Surprise! Sumptuous beef bourguignon is almost as easy to make as a good Texas chili

Credit: Leslie Brenner

Credit: Leslie Brenner

For as long as I’ve been a cook, I’ve been making boeuf bourguignon — the classic French wine-braised beef stew with mushrooms, lardons and baby onions. There’s something so deeply soulful about the dish, which simmers for a couple of hours in the oven, filling the kitchen with an incredible aroma.

Those transporting scents always deliver on their promise: Beef bourguignon, a dish that coaxes maximum deliciousness from humble ingredients, is a dreamy dish to serve to friends — with good red wine and a loaf of crusty French bread for soaking up the fabulous, richly flavored sauce. It’s impressive enough for any important occasion (a major birthday or holiday, dinner with the boss) — or no occasion at all. Maybe it’s just what you want to eat on a cold winter evening with a fire going in the fireplace. It’s a dish that never shows off, but always thrills. And while it may look like a lot of steps, it’s no more complicated or time-consuming than making Texas chili.

And because you can completely make it ahead — even the day before — it’s the ideal (stress-free!) dish to serve at a dinner party, along with boiled or roasted potatoes or buttered noodles. Precede it with a wintry salad, céleri rémoulade, or, as I did this past Christmas Eve, a super easy-to-make yet luxurious and velvety roasted cauliflower soup swirled with brown butter.

I must have originally learned to make beef bourguignon from Julia Child’s “Mastering the Art of French Cooking,” but over the years, I’ve played with the recipe, trying to answer the questions that inevitably nip at a cook’s heels: What’s the best cut of beef to use? What kind of wine? Should you marinate the beef or not?

After so many years, and so many versions — abetted by a recent round of reading and more playing — I think I finally have my be-all-and-end-all version.

Let’s start with the red wine. You use a whole bottle, so you’d better use something really good, right? Well, no — happily, it doesn’t much matter what you use, as long as it hasn’t turned to vinegar. I never spend more than $8 or $9 dollars on the wine for this dish.

For the beef cuts, I had to abandon my beloved Julia, who calls for “lean stewing beef.”

Mais, non!

What you want is a fattier cut, like beef chuck, which will become super-tender as its collagens break down through its long braise. Lean stewing beef becomes hard and tough. Chuck, by the way, is a cut often used for Texas chili.

From Anne Willan, author of many wonderful cookbooks and head of La Varenne cooking school in Burgundy, I gleaned the idea of using a combination of chuck and beef shank. In her fine recipe in The Country Cooking of France, Willan calls for boneless beef shank. Why not keep the bone to cook in the stew, I thought, as it (arguably) adds body and flavor? Better than throwing it away, right? I was glad I did.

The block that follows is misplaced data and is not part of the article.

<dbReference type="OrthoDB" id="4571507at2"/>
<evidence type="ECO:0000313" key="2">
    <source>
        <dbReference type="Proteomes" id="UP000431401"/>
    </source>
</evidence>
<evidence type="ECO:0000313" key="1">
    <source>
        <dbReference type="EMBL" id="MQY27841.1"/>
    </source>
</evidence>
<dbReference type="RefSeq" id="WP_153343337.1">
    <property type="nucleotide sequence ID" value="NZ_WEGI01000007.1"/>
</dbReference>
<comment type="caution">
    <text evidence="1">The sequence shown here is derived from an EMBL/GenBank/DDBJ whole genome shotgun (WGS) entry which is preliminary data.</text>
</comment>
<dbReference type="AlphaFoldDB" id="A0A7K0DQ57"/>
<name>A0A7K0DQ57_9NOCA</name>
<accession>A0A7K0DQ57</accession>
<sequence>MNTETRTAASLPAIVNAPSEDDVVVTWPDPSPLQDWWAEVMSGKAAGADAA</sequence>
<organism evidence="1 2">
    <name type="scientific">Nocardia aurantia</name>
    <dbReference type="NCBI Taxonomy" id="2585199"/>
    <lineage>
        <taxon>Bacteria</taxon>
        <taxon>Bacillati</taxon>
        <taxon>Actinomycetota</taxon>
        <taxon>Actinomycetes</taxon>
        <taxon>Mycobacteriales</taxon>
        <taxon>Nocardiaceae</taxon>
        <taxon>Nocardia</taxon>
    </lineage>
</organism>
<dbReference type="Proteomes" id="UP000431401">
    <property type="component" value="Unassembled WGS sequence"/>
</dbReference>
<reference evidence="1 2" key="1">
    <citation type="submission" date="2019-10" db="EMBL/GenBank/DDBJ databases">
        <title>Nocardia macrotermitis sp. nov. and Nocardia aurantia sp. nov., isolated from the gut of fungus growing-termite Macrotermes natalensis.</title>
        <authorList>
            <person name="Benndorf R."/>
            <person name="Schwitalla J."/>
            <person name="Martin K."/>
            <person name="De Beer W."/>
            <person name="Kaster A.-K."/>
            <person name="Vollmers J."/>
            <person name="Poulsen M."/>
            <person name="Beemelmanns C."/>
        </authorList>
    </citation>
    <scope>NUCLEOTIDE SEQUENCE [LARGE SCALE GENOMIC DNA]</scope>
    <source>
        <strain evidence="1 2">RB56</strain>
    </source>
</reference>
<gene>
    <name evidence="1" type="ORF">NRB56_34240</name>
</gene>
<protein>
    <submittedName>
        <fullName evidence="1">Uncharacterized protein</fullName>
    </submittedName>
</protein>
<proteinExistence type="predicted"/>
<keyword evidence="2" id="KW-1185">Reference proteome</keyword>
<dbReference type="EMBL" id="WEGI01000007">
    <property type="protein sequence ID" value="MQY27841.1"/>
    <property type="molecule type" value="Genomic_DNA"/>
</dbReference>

I read with great interest Serious Eats’ thorough story on how to make a great beef bourguignon, and pulled from it other great ideas. Author Daniel Gritzer writes about extensively testing using a marinade vs. not, concluding that there’s no point in marinating a long-braised dish such as this. I will gleefully accept his assays, as I’ve never noticed a difference in marinated vs. non-marinated versions, and it’s a pain to dry off the meat before browning it.

And here’s something even more interesting Gritzer concludes: Browning bite-size cubes of beef dries out their surface too much. That’s definitely something I’ve noticed over the years. His solution is to cut the meat into big slabs, and brown just two sides of the slabs, then cut up the meat. I took a different (and simplified) approach, cutting the meat into large-ish chunks (around an inch and a half is ideal), and browning just one side of the cube well, then a quick sear on another side and that’s it. It’s much less time-consuming (and boring) than throughly browning the cubes, as I used to do, and it resulted in a texture that was definitely softer and more appealing, while still getting some of the wonderful, flavor-enhancing caramelization of browning. It’s a lazy man’s solution that pays off!

Yes, I know; this is a lot of blah blah blah … .

But it’s all in the service of trying and testing and experimenting so that you (and I!) get the best possible result with the least possible effort.

Here’s the way it’ll go, in a nutshell. Brown the meat, then lightly cook your aromatic vegetables — onion, celery and carrot — which you don’t even have to dice (just cut ‘em in a few pieces — another labor-saving idea I got from Serious Eats), and a little garlic. Deglaze the pan with a little wine, then add back the meat, the shank bone, the rest of the bottle of wine, a little chicken broth and a bouquet garni, bring to a simmer, then shove it in a slow oven for almost two hours, nearly unattended (just just want to stir it once or twice). Skim off the fat, discard the aromatic vegetables and bone, strain the sauce and add the meat back in, then add the garnishes you’ve prepared: lardons, mushrooms and baby onions, and braise another half hour.